That Thing Howard Said to Brandon Between Sessions has been lost to time. Or repressed memory. Sorry.

Audiobook Pick-of-the-Week: I, Robot, by Isaac Asimov, narrated by Scott Brick. (Note: This version of the audiobook has the Will Smith movie cover, but it's also the best-ranked version.)

Writing Prompt: A setting in which you can vote through time for things.

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By Writing Excuses | June 29, 2014 - 7:47 pm - Posted in Outlining, Research, Season 9, Site News, Voice, World Building

What’s pre-writing? Well, it’s a little bit like “pre-cooking,” in which something is cooked prior to being put in the final recipe, but in food terms it might also be like “cleaning the kitchen” or “grocery shopping.” Outlining is one kind of pre-writing, but so is the creation of that 5,000-word prologue you decide not to keep, but which informed the whole rest of your story.

We talk about the different things that each of us do prior to actually laying down lines of prose, and how our processes differ between projects, genres, and mediums.

Special Announcement: The first ever Writing Excuses anthology, SHADOWS BENEATH, is available now. This anthology features stories brainstormed and critiqued here on the podcast, and includes draft versions, related episode transcripts, and authorial commentaries as well. Let Brandon tell you more about it!

Our critiquing episodes will begin airing next week, so if you want to read ahead, now’s the time to pick up SHADOWS BENEATH. Oh, and if you order the hardcover, you get the ebook free of charge!

SHADOWS BENEATH launches this weekend at Westercon 67, where Brandon, Mary, Dan, and Howard are Guests of Honor alongside Cory Doctorow, Christopher Garcia, William Stout, and Bradley Voytek.

Loving That Cover Art? Us too! It’s the work of Julie Dillon, who is on the 2014 Hugo ballot for Best Artist. You can admire (and comment upon!) the unobstructed original here in her DeviantArt gallery.

Dave Farland’s Writing Workshops sponsored us for this episode! Both Brandon and Dan have studied under Dave, and we’re all happy to wholeheartedly recommend his workshops to you. If you can’t fly to his place, well, visit MyStoryDoctor.com and take the online course. The coupon code for your Writing Excuses discount is EXCUSES, but don’t think that means you actually HAVE any of those…

Writing Prompt: Sapient smells. Odors that think. Scents with their own hopes, dreams, and passions. Go.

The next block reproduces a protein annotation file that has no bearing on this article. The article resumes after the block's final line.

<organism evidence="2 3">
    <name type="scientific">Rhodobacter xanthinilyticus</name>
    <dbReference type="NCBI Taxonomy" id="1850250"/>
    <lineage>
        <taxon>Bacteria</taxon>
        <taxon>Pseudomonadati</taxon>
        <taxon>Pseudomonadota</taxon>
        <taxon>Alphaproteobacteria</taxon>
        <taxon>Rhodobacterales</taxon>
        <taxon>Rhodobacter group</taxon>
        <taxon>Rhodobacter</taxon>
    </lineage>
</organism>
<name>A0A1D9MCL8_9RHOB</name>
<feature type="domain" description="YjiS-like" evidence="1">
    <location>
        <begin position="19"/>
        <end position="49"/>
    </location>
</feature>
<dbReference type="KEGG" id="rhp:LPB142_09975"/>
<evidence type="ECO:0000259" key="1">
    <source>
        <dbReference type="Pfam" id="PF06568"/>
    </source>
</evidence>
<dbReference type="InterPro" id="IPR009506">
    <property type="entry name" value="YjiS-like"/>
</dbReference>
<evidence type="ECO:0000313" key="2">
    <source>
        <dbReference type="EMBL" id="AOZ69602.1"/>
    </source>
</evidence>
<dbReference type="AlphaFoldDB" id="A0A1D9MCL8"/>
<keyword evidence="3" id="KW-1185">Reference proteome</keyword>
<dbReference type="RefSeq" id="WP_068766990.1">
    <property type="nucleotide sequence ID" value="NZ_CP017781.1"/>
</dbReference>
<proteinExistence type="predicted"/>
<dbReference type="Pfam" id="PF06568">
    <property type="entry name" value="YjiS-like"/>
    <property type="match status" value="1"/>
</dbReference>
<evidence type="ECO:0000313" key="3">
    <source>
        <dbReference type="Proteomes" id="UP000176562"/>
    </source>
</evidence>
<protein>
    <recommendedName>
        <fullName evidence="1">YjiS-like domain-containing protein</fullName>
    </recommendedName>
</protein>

By Writing Excuses | June 22, 2014 - 9:40 pm - Posted in Characters, Season 9

This podcast references episode 9.13 where we introduce a three-slider model for characters.  In this episode we’re talking about how we adjust the reader’s perception of character competence, and why we might want to make the character more or less competent (or seem more or less competent.) We also talk about how competencies vary between domains, and how important it is for our characters to move between those domains.

Techniques discussed include showing failure, giving context, raising the stakes, and having competent antagonists.

Audiobook Pick-of-the-Week: The Republic of Thieves, by Scott Lynch, narrated by Michael Page

Writing Prompt: Take a very minor side character and make them hyper-competent at something.

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By Writing Excuses | June 15, 2014 - 8:34 pm - Posted in Characters, Season 9

This podcast references episode 9.13 where we introduce a three-slider model for characters. Here we talk about character sympathy, or rather the sympathy that the reader will have for the character, and how we as writers go about adjusting that sympathy — moving the slider, if you will. We also talk about why we want to make that adjustment, whether we’re dealing with villains, side-characters, or protagonists.

Some of our tricks for moving the slider include changing the characters around them, controlling the distance between the reader and the character, showing character weaknesses, and using humor to mask the unsympathetic moments. We talk about how we’ve deployed these tools in our own work, and how we’ve seen it done well in the work of others.

Audiobook Pick-of-the-Week: The Butcher of Khardov: The Warcaster Chronicles Volume 2, by Dan Wells, narrated by Marc Vietor.

Writing Prompt: Take something that you've written recently. Swap out all of the dialog with completely different words (you can keep articles and pronouns) but retain the meaning.